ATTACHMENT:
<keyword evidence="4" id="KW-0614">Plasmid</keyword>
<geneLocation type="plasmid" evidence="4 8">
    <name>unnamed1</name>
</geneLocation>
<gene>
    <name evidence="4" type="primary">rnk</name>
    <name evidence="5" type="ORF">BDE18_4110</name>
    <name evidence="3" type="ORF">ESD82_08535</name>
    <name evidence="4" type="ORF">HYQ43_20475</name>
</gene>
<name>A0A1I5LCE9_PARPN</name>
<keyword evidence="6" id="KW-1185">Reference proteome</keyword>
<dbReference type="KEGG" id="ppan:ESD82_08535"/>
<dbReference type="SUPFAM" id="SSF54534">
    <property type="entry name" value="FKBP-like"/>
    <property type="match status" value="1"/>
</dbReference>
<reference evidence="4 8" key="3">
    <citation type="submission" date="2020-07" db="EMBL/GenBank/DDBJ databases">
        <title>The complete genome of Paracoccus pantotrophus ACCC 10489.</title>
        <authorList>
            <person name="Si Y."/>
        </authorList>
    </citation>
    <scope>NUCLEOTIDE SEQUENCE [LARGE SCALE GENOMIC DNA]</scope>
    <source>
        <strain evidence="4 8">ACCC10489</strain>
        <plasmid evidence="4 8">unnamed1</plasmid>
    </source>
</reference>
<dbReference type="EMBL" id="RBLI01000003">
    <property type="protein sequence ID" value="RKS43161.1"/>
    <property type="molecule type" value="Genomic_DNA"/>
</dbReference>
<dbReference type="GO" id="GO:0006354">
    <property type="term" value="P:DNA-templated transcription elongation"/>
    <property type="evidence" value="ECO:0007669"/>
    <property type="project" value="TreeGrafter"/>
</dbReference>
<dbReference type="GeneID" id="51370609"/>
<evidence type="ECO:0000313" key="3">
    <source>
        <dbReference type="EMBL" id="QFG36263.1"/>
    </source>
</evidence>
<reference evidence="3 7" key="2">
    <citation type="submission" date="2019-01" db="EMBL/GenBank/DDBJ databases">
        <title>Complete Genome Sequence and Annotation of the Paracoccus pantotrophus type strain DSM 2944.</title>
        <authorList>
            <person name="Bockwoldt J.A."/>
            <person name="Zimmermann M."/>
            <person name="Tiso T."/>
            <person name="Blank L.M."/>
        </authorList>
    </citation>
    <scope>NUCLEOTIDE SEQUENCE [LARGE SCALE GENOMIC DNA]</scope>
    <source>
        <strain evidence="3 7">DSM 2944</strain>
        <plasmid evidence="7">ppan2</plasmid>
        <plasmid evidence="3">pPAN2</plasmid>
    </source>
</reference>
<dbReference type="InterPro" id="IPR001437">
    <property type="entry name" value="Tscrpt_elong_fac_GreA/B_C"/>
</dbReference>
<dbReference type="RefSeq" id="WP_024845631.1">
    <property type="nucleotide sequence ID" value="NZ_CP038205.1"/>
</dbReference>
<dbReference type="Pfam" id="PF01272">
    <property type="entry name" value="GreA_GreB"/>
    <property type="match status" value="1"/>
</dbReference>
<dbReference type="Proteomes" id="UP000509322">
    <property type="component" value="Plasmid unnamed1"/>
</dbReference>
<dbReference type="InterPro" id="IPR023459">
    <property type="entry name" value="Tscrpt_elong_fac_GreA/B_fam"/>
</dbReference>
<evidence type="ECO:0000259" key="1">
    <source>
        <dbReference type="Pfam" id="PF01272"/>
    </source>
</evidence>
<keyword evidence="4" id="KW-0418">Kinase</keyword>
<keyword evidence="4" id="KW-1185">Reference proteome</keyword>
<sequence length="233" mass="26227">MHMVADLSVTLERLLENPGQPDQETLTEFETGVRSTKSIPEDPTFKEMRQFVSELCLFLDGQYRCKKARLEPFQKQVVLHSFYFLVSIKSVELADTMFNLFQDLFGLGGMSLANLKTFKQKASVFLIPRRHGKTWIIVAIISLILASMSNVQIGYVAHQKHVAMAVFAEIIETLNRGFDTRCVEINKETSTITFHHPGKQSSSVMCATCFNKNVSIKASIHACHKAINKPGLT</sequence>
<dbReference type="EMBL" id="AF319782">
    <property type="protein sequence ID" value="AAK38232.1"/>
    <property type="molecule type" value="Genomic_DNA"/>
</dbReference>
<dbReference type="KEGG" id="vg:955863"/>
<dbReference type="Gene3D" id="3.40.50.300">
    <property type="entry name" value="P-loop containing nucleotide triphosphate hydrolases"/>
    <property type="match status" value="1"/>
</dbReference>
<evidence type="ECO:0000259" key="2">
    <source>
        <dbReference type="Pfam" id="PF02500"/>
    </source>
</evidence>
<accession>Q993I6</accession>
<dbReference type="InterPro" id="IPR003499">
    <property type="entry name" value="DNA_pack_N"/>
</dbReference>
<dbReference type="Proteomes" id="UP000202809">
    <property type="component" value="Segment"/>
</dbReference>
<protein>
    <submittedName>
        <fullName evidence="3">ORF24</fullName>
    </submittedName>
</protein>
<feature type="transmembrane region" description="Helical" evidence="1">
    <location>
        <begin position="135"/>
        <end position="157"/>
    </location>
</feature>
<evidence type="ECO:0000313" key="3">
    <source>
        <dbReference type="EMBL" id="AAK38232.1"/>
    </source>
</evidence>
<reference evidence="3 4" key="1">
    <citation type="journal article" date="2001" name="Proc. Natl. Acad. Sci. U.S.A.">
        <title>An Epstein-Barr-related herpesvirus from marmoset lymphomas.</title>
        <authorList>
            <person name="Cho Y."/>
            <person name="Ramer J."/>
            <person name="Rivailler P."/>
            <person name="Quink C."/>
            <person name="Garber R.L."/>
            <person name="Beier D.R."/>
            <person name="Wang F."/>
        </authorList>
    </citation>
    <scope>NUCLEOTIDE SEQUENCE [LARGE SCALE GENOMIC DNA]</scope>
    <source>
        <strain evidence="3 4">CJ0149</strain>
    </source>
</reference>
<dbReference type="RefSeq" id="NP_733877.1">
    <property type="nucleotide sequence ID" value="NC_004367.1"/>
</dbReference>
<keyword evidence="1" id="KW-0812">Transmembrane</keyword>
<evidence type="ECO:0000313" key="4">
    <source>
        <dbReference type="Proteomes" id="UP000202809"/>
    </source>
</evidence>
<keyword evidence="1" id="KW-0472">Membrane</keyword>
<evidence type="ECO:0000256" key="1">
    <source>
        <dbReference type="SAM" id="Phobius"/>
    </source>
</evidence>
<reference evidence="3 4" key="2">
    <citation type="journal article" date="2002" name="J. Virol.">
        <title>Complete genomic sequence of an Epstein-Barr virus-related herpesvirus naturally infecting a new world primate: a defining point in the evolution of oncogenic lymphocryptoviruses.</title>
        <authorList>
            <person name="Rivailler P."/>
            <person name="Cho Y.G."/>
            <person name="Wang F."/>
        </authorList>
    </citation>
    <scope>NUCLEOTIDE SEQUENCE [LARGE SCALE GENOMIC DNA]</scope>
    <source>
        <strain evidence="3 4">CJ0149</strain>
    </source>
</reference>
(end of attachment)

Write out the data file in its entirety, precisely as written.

<keyword evidence="4" id="KW-0614">Plasmid</keyword>
<geneLocation type="plasmid" evidence="4 8">
    <name>unnamed1</name>
</geneLocation>
<gene>
    <name evidence="4" type="primary">rnk</name>
    <name evidence="5" type="ORF">BDE18_4110</name>
    <name evidence="3" type="ORF">ESD82_08535</name>
    <name evidence="4" type="ORF">HYQ43_20475</name>
</gene>
<name>A0A1I5LCE9_PARPN</name>
<keyword evidence="6" id="KW-1185">Reference proteome</keyword>
<dbReference type="KEGG" id="ppan:ESD82_08535"/>
<dbReference type="SUPFAM" id="SSF54534">
    <property type="entry name" value="FKBP-like"/>
    <property type="match status" value="1"/>
</dbReference>
<reference evidence="4 8" key="3">
    <citation type="submission" date="2020-07" db="EMBL/GenBank/DDBJ databases">
        <title>The complete genome of Paracoccus pantotrophus ACCC 10489.</title>
        <authorList>
            <person name="Si Y."/>
        </authorList>
    </citation>
    <scope>NUCLEOTIDE SEQUENCE [LARGE SCALE GENOMIC DNA]</scope>
    <source>
        <strain evidence="4 8">ACCC10489</strain>
        <plasmid evidence="4 8">unnamed1</plasmid>
    </source>
</reference>
<dbReference type="EMBL" id="RBLI01000003">
    <property type="protein sequence ID" value="RKS43161.1"/>
    <property type="molecule type" value="Genomic_DNA"/>
</dbReference>
<dbReference type="GO" id="GO:0006354">
    <property type="term" value="P:DNA-templated transcription elongation"/>
    <property type="evidence" value="ECO:0007669"/>
    <property type="project" value="TreeGrafter"/>
</dbReference>
<dbReference type="GeneID" id="51370609"/>
<evidence type="ECO:0000313" key="3">
    <source>
        <dbReference type="EMBL" id="QFG36263.1"/>
    </source>
</evidence>
<reference evidence="3 7" key="2">
    <citation type="submission" date="2019-01" db="EMBL/GenBank/DDBJ databases">
        <title>Complete Genome Sequence and Annotation of the Paracoccus pantotrophus type strain DSM 2944.</title>
        <authorList>
            <person name="Bockwoldt J.A."/>
            <person name="Zimmermann M."/>
            <person name="Tiso T."/>
            <person name="Blank L.M."/>
        </authorList>
    </citation>
    <scope>NUCLEOTIDE SEQUENCE [LARGE SCALE GENOMIC DNA]</scope>
    <source>
        <strain evidence="3 7">DSM 2944</strain>
        <plasmid evidence="7">ppan2</plasmid>
        <plasmid evidence="3">pPAN2</plasmid>
    </source>
</reference>
<dbReference type="InterPro" id="IPR001437">
    <property type="entry name" value="Tscrpt_elong_fac_GreA/B_C"/>
</dbReference>
<dbReference type="RefSeq" id="WP_024845631.1">
    <property type="nucleotide sequence ID" value="NZ_CP038205.1"/>
</dbReference>
<dbReference type="Pfam" id="PF01272">
    <property type="entry name" value="GreA_GreB"/>
    <property type="match status" value="1"/>
</dbReference>
<dbReference type="Proteomes" id="UP000509322">
    <property type="component" value="Plasmid unnamed1"/>
</dbReference>
<dbReference type="InterPro" id="IPR023459">
    <property type="entry name" value="Tscrpt_elong_fac_GreA/B_fam"/>
</dbReference>
<evidence type="ECO:0000259" key="1">
    <source>
        <dbReference type="Pfam" id="PF01272"/>
    </source>
</evidence>
<keyword evidence="4" id="KW-0418">Kinase</keyword>
<keyword evidence="4" id="KW-1185">Reference proteome</keyword>
<sequence length="233" mass="26227">MHMVADLSVTLERLLENPGQPDQETLTEFETGVRSTKSIPEDPTFKEMRQFVSELCLFLDGQYRCKKARLEPFQKQVVLHSFYFLVSIKSVELADTMFNLFQDLFGLGGMSLANLKTFKQKASVFLIPRRHGKTWIIVAIISLILASMSNVQIGYVAHQKHVAMAVFAEIIETLNRGFDTRCVEINKETSTITFHHPGKQSSSVMCATCFNKNVSIKASIHACHKAINKPGLT</sequence>
<dbReference type="EMBL" id="AF319782">
    <property type="protein sequence ID" value="AAK38232.1"/>
    <property type="molecule type" value="Genomic_DNA"/>
</dbReference>
<dbReference type="KEGG" id="vg:955863"/>
<dbReference type="Gene3D" id="3.40.50.300">
    <property type="entry name" value="P-loop containing nucleotide triphosphate hydrolases"/>
    <property type="match status" value="1"/>
</dbReference>
<evidence type="ECO:0000259" key="2">
    <source>
        <dbReference type="Pfam" id="PF02500"/>
    </source>
</evidence>
<accession>Q993I6</accession>
<dbReference type="InterPro" id="IPR003499">
    <property type="entry name" value="DNA_pack_N"/>
</dbReference>
<dbReference type="Proteomes" id="UP000202809">
    <property type="component" value="Segment"/>
</dbReference>
<protein>
    <submittedName>
        <fullName evidence="3">ORF24</fullName>
    </submittedName>
</protein>
<feature type="transmembrane region" description="Helical" evidence="1">
    <location>
        <begin position="135"/>
        <end position="157"/>
    </location>
</feature>
<evidence type="ECO:0000313" key="3">
    <source>
        <dbReference type="EMBL" id="AAK38232.1"/>
    </source>
</evidence>
<reference evidence="3 4" key="1">
    <citation type="journal article" date="2001" name="Proc. Natl. Acad. Sci. U.S.A.">
        <title>An Epstein-Barr-related herpesvirus from marmoset lymphomas.</title>
        <authorList>
            <person name="Cho Y."/>
            <person name="Ramer J."/>
            <person name="Rivailler P."/>
            <person name="Quink C."/>
            <person name="Garber R.L."/>
            <person name="Beier D.R."/>
            <person name="Wang F."/>
        </authorList>
    </citation>
    <scope>NUCLEOTIDE SEQUENCE [LARGE SCALE GENOMIC DNA]</scope>
    <source>
        <strain evidence="3 4">CJ0149</strain>
    </source>
</reference>
<dbReference type="RefSeq" id="NP_733877.1">
    <property type="nucleotide sequence ID" value="NC_004367.1"/>
</dbReference>
<keyword evidence="1" id="KW-0812">Transmembrane</keyword>
<evidence type="ECO:0000313" key="4">
    <source>
        <dbReference type="Proteomes" id="UP000202809"/>
    </source>
</evidence>
<keyword evidence="1" id="KW-0472">Membrane</keyword>
<evidence type="ECO:0000256" key="1">
    <source>
        <dbReference type="SAM" id="Phobius"/>
    </source>
</evidence>
<reference evidence="3 4" key="2">
    <citation type="journal article" date="2002" name="J. Virol.">
        <title>Complete genomic sequence of an Epstein-Barr virus-related herpesvirus naturally infecting a new world primate: a defining point in the evolution of oncogenic lymphocryptoviruses.</title>
        <authorList>
            <person name="Rivailler P."/>
            <person name="Cho Y.G."/>
            <person name="Wang F."/>
        </authorList>
    </citation>
    <scope>NUCLEOTIDE SEQUENCE [LARGE SCALE GENOMIC DNA]</scope>
    <source>
        <strain evidence="3 4">CJ0149</strain>
    </source>
</reference>